Orthopedics

Orthopedic Conditions

The word orthopedic comes from two Greek words:

  • Ortho meaning straight

  • Paedia meaning children

Orthopedic surgery is the branch of medicine concerned with diseases, injuries, and conditions of the musculoskeletal system relating to the body's muscles and skeleton, and including the joints, ligaments, tendons, and nerves.

 

 

Hip Surgery


Who is affected by a hip fracture?

About 90 percent of hip fractures happen to people over age 60. The incidence of hip fractures increases with age, doubling for each decade after age 50. Caucasians and Asians are more likely to be affected than others primarily because of a higher rate of osteoporosis. Osteoporosis (loss of bone tissue) is a disease that weakens bones.

Women are more prone to osteoporosis than men; therefore, hip fracture is more common among women. They experience about 80 percent of all hip fractures. More than 1.5 million Americans have fractures annually because of osteoporosis.

The number of hip fractures in the US is the highest in the world with approximately 300,000 occurrences each year. In 2003, there were about 309,500 hospitalizations for hip fractures. It is estimated that the number could exceed 500,000 by the year 2040.

Why is a hip fracture so serious?

People who sustain a hip fracture are more likely to die than a person of the same age who does not experience this injury. About 20 percent of people who have a hip fracture die within a year of their injury. It is estimated that only one in four persons have a total recovery from a hip fracture.

Most people spend from one to two weeks in the hospital after a hip fracture. The recovery period may be lengthy, and may include admission to a rehabilitation facility. People who previously were able to live independently will generally need help from home caregivers, family, or may require the services of a long-term care facility. Hip fractures can result in a loss of independence, reduced quality of life, and depression, especially in older people.

 

 

Knee Surgery


The knee is a vulnerable joint that bears a great deal of stress from everyday activities, such as lifting and kneeling, and from high-impact activities such as jogging and aerobics.

The knee is formed by the following parts:

  • Tibia. This is the shin bone or larger bone of the lower leg.

  • Femur. This is the thighbone or upper leg bone.

  • Patella. This is the kneecap.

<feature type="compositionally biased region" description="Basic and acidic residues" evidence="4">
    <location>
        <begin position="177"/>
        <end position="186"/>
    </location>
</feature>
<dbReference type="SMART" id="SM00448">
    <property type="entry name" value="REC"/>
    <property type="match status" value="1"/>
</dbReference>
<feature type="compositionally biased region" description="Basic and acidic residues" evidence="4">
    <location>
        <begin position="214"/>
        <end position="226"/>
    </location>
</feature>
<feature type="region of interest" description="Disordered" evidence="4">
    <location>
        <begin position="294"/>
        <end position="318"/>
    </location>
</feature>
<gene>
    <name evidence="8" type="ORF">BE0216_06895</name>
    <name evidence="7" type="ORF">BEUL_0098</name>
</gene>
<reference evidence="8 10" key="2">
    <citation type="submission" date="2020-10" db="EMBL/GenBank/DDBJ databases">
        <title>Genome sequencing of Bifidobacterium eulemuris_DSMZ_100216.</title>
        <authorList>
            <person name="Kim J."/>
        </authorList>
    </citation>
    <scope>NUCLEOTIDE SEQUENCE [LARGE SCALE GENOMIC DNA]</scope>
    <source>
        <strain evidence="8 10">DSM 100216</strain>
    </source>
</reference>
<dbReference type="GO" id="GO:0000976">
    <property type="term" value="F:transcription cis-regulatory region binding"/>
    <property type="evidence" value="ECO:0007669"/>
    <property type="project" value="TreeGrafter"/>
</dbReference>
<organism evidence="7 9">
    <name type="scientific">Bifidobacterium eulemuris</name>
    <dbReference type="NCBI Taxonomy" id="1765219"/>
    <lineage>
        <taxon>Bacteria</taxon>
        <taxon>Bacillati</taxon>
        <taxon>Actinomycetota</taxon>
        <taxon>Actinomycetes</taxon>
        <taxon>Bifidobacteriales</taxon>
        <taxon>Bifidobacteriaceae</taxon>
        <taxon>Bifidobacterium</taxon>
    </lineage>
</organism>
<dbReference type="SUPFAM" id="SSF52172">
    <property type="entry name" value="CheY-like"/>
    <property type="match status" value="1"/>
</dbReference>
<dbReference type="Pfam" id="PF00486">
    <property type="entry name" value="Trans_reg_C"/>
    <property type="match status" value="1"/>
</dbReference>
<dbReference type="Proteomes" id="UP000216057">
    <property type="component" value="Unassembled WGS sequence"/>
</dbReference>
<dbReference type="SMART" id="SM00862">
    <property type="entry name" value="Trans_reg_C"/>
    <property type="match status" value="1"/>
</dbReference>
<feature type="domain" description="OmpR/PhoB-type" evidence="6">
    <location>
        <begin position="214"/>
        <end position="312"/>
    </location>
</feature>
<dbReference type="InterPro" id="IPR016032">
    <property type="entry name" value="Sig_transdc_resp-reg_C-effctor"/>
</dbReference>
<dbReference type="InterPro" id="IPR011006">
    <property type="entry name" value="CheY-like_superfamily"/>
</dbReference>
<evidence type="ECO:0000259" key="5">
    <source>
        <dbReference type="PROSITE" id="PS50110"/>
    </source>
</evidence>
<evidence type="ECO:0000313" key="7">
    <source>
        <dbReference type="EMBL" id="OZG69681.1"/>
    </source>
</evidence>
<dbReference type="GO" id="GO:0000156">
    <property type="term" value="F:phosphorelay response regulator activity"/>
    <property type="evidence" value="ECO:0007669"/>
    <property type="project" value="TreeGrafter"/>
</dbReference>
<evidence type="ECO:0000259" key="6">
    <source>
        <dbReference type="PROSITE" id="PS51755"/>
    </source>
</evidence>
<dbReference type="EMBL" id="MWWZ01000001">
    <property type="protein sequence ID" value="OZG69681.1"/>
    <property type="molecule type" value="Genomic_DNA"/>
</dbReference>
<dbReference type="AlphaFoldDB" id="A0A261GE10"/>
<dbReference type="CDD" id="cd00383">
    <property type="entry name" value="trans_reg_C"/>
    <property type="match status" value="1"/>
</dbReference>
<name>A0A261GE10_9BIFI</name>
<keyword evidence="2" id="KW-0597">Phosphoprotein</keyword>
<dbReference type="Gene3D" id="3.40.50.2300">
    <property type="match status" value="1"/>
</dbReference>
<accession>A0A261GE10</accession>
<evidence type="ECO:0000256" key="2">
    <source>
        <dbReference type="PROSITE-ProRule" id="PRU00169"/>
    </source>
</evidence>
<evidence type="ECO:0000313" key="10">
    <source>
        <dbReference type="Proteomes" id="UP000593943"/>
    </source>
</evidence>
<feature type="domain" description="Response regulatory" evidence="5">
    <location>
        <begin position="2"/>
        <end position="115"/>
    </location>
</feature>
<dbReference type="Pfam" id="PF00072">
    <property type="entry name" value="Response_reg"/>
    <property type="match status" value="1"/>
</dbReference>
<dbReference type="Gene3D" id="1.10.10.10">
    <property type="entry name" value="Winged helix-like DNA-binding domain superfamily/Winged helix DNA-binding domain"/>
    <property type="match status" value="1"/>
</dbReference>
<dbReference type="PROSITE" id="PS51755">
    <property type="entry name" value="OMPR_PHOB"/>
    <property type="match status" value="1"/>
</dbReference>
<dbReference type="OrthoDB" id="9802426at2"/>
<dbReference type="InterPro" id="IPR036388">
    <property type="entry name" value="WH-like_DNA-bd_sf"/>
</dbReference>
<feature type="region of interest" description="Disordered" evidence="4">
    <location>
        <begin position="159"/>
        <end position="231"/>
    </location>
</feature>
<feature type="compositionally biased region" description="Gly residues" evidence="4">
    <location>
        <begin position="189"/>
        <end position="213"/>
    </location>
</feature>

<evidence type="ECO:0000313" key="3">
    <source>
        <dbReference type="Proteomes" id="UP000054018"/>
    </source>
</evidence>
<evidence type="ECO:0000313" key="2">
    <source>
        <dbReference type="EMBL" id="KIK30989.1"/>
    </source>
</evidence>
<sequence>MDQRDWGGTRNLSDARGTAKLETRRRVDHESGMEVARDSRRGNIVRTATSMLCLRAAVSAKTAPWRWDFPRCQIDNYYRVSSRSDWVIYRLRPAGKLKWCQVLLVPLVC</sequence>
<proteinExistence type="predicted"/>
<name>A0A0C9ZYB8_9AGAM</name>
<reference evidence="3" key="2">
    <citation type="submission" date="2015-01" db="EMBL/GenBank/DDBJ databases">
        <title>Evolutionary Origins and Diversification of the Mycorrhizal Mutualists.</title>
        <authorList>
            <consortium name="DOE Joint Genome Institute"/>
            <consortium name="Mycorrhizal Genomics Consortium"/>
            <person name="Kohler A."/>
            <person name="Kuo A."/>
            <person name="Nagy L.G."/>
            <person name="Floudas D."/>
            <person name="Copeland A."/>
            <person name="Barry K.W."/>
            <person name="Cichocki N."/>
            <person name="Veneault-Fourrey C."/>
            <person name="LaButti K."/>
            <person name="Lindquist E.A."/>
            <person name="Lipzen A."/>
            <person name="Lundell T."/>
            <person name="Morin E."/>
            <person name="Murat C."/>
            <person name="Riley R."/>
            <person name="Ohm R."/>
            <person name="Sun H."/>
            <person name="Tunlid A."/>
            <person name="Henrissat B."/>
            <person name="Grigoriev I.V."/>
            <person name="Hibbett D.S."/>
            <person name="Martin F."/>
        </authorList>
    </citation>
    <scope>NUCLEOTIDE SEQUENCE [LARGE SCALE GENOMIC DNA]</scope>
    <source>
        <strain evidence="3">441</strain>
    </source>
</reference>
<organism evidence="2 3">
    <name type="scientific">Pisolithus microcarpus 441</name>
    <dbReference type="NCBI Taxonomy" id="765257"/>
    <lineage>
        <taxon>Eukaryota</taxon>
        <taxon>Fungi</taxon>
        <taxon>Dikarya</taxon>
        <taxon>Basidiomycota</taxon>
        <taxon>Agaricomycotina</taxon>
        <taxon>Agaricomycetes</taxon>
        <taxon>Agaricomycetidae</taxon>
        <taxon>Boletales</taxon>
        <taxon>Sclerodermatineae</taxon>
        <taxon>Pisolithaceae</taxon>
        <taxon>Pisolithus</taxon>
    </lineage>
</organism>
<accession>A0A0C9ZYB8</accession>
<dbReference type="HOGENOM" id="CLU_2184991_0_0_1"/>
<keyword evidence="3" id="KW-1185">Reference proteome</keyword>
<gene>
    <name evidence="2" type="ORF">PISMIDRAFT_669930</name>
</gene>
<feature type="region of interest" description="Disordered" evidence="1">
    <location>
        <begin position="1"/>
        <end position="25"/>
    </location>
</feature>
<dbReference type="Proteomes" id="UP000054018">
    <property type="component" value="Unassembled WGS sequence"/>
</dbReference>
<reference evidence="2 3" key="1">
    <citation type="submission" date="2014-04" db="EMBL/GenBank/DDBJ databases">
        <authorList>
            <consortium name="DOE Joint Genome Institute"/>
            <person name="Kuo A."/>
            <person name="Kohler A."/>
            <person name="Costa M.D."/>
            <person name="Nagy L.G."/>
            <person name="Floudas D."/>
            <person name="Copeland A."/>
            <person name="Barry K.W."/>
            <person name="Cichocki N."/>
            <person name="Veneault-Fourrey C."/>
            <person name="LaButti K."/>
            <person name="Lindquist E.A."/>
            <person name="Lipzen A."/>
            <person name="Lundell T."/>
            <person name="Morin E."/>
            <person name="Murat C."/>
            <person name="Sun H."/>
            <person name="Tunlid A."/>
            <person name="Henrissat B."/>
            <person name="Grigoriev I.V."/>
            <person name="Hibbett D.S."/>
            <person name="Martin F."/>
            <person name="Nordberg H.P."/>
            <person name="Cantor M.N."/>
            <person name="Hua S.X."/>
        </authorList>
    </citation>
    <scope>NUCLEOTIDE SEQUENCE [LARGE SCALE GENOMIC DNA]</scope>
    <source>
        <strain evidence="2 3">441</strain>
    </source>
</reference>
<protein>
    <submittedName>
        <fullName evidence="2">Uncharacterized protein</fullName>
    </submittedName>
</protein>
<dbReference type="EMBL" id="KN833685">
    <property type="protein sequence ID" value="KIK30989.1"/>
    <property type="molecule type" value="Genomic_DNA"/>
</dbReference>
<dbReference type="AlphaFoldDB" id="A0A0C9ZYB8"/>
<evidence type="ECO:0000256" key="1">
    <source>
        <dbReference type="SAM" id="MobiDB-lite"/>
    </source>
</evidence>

Each bone end is covered with a layer of cartilage that absorbs shock and protects the knee. Basically, the knee is two long leg bones held together by muscles, ligaments, and tendons.

There are two groups of muscles involved in the knee, including the quadriceps muscles (located on the front of the thighs), which straighten the legs, and the hamstring muscles (located on the back of the thighs), which bend the leg at the knee.

Tendons are tough cords of tissue that connect muscles to bones. Ligaments are elastic bands of tissue that connect bone to bone. Some ligaments on the knee provide stability and protection of the joints, while other ligaments limit forward and backward movement of the tibia (shin bone).

 

 

Sports Medicine


Sports injuries are common daily occurrences in the US. Most sports injuries are due to either traumatic injury or overuse of muscles or joints. Many sports injuries can be prevented with proper conditioning and training, wearing appropriate protective gear, and using proper equipment.

Sports and soft-tissue injuries

Most sports injuries are due to minor trauma involving soft-tissue injuries - injuries that affect the muscles, ligaments, and/or tendons, including the following:

  • Contusions (bruises)

  • Sprains

  • Tendonitis

  • Bursitis

  • Stress injuries

  • Strains

What is a contusion?

A contusion (bruise) is an injury to the soft tissue often produced by a blunt force such as a kick, fall, or blow. The result will be pain, swelling, and discoloration. Treatment for contusions includes Rest, Ice, Compression, and Elevation (R.I.C.E.). More serious contusions may need to be examined by a physician.

What is a sprain?

A sprain is an injury to a ligament and is often caused by a wrench or twist. Sprains often affect the ankles, knees, or wrists. The treatment for a sprain includes Rest, Ice, Compression, and Elevation (R.I.C.E.). If the ligament is torn, surgical repair may be necessary.

What is a strain?

A strain is an injury to a muscle or tendon, and is often caused by overuse, force, or stretching. The treatment for a strain is Rest, Ice, Compression, and Elevation (R.I.C.E). If a tear in the muscle occurs, surgical repair may be necessary.